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David Thompson: Pineapple and dried prawns with kanom jin noodles (Kanom jin sao nahm)


You'll need

1 cup coconut cream Good pinch of salt 600 gm fresh kanom jin noodles or 500gm dried kanom jin noodles 2 cups finely chopped pineapple 1 cup shredded young ginger 1 cup shredded green mango, from about 1 small green mango 2-3 tbsp sliced garlic (young, new-season garlic is best) ½ cup coarsely ground dried prawns 5 or so bird’s eye chillies (scuds), chopped (more or less, to taste) Dash of fish sauce   Dressing 1 cup white sugar 1 tsp salt 4 tbsp fish sauce 5-6 bird’s eye chillies (scuds), pounded or finely sliced Squeeze of lime juice

Method

  • 01
  • First make the dressing by simmering the sugar with 1 cup of water, the salt, fish sauce and scuds for a few minutes until slightly reduced. Remove from the heat and add the lime juice. As it cools, the dressing will thicken a little. It should taste quite sweet and salty and just a little tart and spicy. Allow to cool completely.
  • 02
  • Simmer the coconut cream with a good pinch of salt until slightly thickened but not separated. Put to the side to cool.
  • 03
  • To serve, wrap each skein of noodles around the fingertips to form a scroll and place in a bowl, allowing two skeins per person. Top with the pineapple, ginger, green mango and sliced garlic. Spoon over the dressing and sprinkle with the ground dried prawns and chillies. Drizzle over a dash of fish sauce.
  • 04
  • To finish, spoon over the simmered coconut cream.
Note This recipe is from Thai Street Food by David Thompson, published by Penguin Lantern ($100, hbk), and appeared in the November 2009 issue of Australian Gourmet Traveller. The specialty ingredients used in these recipes are available from Asian supermarkets and Asian greengrocers. David Thompson's recipes are reproduced here without Gourmet Traveller style changes.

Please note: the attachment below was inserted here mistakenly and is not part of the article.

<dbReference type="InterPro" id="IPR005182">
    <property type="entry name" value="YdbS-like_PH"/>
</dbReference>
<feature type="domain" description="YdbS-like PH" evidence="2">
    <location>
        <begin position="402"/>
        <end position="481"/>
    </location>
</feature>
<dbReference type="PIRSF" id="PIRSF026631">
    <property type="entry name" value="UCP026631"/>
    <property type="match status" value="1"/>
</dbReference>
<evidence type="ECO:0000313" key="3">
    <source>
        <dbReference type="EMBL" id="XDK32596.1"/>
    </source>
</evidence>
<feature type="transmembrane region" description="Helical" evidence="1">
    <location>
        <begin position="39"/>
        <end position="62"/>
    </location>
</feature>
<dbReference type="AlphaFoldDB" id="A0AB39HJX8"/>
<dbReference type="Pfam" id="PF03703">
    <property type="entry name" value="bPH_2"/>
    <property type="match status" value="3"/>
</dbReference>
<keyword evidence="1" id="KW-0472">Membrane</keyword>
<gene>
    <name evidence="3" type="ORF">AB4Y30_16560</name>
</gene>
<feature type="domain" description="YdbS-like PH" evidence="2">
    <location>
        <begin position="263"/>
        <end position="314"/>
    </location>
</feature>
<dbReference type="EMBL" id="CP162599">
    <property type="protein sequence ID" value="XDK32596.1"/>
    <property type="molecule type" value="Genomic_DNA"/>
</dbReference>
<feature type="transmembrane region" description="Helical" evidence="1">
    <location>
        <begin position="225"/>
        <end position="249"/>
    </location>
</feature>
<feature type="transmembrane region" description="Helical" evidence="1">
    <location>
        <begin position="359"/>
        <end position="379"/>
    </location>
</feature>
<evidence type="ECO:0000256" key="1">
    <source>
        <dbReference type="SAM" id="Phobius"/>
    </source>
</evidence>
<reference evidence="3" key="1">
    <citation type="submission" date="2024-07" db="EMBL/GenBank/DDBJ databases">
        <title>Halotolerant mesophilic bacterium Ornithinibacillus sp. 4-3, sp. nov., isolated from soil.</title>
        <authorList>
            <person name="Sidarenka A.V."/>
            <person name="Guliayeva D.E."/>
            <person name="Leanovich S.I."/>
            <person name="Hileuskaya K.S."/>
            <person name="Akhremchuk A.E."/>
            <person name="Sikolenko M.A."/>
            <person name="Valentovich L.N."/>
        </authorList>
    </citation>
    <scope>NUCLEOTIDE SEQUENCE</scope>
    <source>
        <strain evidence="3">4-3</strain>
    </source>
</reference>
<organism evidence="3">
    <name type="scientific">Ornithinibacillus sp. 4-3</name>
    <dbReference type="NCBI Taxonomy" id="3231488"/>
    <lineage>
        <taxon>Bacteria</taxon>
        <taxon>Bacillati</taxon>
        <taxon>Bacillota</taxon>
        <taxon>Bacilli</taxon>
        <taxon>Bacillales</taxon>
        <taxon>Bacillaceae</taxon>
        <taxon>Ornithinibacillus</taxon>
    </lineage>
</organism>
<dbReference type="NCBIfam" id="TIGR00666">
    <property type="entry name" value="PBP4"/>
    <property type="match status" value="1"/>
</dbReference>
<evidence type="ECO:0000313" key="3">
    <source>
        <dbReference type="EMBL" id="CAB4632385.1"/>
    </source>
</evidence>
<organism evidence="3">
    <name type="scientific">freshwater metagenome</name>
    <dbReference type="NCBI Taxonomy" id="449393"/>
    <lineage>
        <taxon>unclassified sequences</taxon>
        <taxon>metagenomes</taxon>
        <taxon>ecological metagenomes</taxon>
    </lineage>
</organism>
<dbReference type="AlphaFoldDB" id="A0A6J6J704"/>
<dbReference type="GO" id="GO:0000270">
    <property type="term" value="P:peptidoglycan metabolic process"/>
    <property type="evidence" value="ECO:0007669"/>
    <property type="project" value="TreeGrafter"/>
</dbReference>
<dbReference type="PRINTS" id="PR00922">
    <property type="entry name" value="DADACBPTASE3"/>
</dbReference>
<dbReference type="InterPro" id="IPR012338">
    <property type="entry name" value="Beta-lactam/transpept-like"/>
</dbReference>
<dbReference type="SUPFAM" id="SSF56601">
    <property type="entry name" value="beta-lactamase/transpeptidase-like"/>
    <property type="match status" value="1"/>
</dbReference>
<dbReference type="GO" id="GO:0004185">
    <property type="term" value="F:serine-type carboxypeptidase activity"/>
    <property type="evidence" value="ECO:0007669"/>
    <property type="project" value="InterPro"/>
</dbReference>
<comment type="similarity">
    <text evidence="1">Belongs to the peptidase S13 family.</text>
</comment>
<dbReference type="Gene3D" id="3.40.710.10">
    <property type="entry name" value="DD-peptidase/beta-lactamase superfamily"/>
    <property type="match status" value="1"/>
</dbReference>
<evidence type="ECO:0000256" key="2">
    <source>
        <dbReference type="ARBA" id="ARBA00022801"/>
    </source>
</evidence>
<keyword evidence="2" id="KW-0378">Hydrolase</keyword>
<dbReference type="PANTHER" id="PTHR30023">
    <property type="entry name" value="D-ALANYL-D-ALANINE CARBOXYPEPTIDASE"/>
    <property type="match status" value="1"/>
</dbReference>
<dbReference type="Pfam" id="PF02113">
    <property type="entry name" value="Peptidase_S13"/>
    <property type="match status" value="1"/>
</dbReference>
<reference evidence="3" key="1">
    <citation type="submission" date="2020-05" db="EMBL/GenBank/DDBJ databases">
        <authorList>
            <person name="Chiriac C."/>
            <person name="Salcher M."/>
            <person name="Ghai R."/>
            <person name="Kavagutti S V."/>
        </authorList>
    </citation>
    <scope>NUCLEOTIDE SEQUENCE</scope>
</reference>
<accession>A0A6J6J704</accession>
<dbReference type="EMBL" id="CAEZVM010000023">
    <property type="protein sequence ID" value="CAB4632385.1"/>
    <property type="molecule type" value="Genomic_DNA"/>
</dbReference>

"This is a clean, refreshing dish that was originally devised about 150 years ago, to be offered to monks in the hot season. However, it is now served in markets throughout Thailand year-round, especially during hot weather. It is particularly popular where pineapples are grown, around Phetchaburi and a little further south. All the ingredients are served at room temperature and a spoonful of each item - as much or as little as desired - is sprinkled over the noodles. Some stalls offer variations such as tart, green hog apples (makrok) or sour cucumbers (madan) in place of the green mango, according to the season and the region. Some fancy cooks will even add some sour snakeskin pears (salak). I have come across old recipes that propose pomelo too, but I have never seen this on the streets."

At A Glance

  • Serves 4 people
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At A Glance

  • Serves 4 people

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